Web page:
Though the foundation isn’t prioritizing a particular issue, the application states that it is looking for ideas that have the potential to push the needle on one or more of the United Nations’ 17 sustainable development goals, which include eliminating poverty and hunger as well as boosting climate action and protecting life on land and underwater.

“Star Trek,” which first aired in 1966, featured tons of enviable tech, including the universal translator, the tricorder — a handheld device that performed environmental scans, data recording and data analysis — and the transporter, useful for when you need to hop to an alien planet in a pinch.

And you could always trust Capt. Kirk, Mr. Spock and Dr. McCoy to employ the gadgets for good.


Those who meet the eligibility criteria for the Roddenberry Prize can apply through July 12. The grant will be awarded to one winner in November.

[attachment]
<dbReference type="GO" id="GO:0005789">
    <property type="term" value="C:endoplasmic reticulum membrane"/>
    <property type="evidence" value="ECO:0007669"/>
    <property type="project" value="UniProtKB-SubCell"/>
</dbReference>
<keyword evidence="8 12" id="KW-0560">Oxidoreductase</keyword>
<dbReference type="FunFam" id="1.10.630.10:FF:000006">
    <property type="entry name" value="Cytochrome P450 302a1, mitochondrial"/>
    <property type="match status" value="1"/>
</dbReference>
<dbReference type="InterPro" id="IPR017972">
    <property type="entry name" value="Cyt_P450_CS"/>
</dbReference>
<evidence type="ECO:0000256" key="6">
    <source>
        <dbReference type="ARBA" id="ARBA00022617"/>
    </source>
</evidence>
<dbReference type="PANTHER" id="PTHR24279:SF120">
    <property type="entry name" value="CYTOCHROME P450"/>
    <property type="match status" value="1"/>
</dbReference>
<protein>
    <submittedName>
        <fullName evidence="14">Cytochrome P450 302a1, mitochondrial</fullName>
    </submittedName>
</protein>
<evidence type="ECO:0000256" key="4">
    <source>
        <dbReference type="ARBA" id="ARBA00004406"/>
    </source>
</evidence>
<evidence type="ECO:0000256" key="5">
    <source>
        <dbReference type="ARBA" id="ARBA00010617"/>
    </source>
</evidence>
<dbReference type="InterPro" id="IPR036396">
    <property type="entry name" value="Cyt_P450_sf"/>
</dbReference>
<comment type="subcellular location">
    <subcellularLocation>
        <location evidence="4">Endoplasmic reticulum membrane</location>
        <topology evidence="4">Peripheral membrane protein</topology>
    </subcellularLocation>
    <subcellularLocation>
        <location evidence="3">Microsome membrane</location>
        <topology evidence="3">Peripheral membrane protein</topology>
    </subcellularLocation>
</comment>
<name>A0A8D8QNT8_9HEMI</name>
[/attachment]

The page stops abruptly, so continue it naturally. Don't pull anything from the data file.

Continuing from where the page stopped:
The foundation was launched by Gene Roddenberry’s family after his death in 1991.

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What Americans want from food: Energy, muscle strength, better health and less stress



What Americans want from food: Energy, muscle strength, better health and less stress

What’s for dinner?

It’s a deceptively simple question, asked millions of times each day. But consider the myriad factors that go into answering it — from cost to convenience to climate change — and it’s no wonder we spend so much time thinking about the food we eat.

And that doesn’t even account for breakfast, lunch or snacks.

Quite a lot rides on Americans’ food choices, including trillions of dollars in spending and our collective risk of developing a slew of chronic diseases. That’s why the International Food Information Council conducts an annual survey on food and health.

“It’s about understanding the mindset of the consumer,” said Kris Sollid, a registered dietitian and senior director of nutrition communications for the industry-funded nonprofit.